About Protect the Adirondacks:
Protect the Adirondacks is an IRS-approved non-profit organization dedicated to the preservation and stewardship of the 6-million-acre Adirondack Park. Our mission is to protect the Adirondack Park’s wild character for current and future generations. PROTECT pursues this mission through a combination of advocacy, grassroots organizing, independent public oversight, research, water quality monitoring, education, and legal action. Protect the Adirondacks was formed in 2009 as the result of a merger between two long-standing environmental conservation groups in the Adirondack Park, the Resident’s Committee to Protect the Adirondacks (est. 1991) and the Association for the Protection of the Adirondacks (est. 1901).
Protect the Adirondacks is managed by a 21-member Board of Directors of Adirondack leaders with expertise in environmental law, local government, Adirondack environmental and cultural history, state agency management, and small business. Protect the Adirondacks maintains an office in a 100% energy efficient, solar-and wind-powered office in Johnsburg in the central Adirondacks. For more information see www.protectadks.org and @ProtectAdkPark.
Photo at top provided by Peter Bauer. 

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Peter Bauer is the Executive Director of Protect the Adirondacks. He has been working in various capacities on Adirondack Park environmental issues since the mid-1980s, including stints as the Executive Director of the Residents' Committee to Protect the Adirondacks and FUND for Lake George as well as on the staff of the Commission on the Adirondacks in the Twenty-First Century. He was the co-founder of the Adirondack Lake Assessment Program (ALAP) in 1998, which has collected long-term water quality data on more than 75 Adirondack lakes and ponds. He has testified before the State Legislature, successfully advocated to pass legislation and budget items, authored numerous articles, op-eds, and reports such as "20% in 2023: An Assessment of the New York State 30 by 30 Act" (2023), "The Adirondack Park and Rural America: Economic and Population Trends 1970-2010" (2019), "The Myth of Quiet, Motor-free Waters in the Adirondack Park" (2013), and "Rutted and Ruined: ATV Damage on the Adirondack Forest Preserve" (2003) and "Growth in the Adirondack Park: Analysis of Rates and Patterns of Development" (2001). He also worked at Adirondack Life Magazine. He served as Chair of the Town of Lake George Zoning Board of Appeals and has served on numerous advisory boards for management of the Adirondack Park and Forest Preserve. Peter lives in Blue Mountain Lake with his wife, has two grown children out in the world, and enjoys a wide variety of outdoor recreational activities throughout the Adirondacks, and is a member of the Blue Mountain Lake volunteer fire department.Follow Protect the Adirondacks on Facebook and Threads.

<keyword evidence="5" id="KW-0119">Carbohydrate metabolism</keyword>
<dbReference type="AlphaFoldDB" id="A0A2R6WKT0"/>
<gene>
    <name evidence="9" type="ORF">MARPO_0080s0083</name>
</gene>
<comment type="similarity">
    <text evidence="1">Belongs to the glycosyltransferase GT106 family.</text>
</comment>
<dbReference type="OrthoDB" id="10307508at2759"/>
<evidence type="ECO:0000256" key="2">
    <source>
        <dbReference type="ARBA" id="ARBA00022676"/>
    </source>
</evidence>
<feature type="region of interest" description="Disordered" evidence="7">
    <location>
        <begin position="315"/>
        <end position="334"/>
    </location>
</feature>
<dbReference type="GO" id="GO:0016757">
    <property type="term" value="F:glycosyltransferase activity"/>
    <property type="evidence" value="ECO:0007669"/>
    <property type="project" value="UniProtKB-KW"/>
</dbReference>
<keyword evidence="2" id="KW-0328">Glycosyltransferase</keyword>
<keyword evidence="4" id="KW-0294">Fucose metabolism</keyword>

2 Responses

  1. Moose Onthaloose says:

    One correction – Old Military Road is open again between Sled Harbor and the Pillsbury/French Louie trailhead. This makes the round trip hike 3.2 miles RT according to my GPS track a couple weeks ago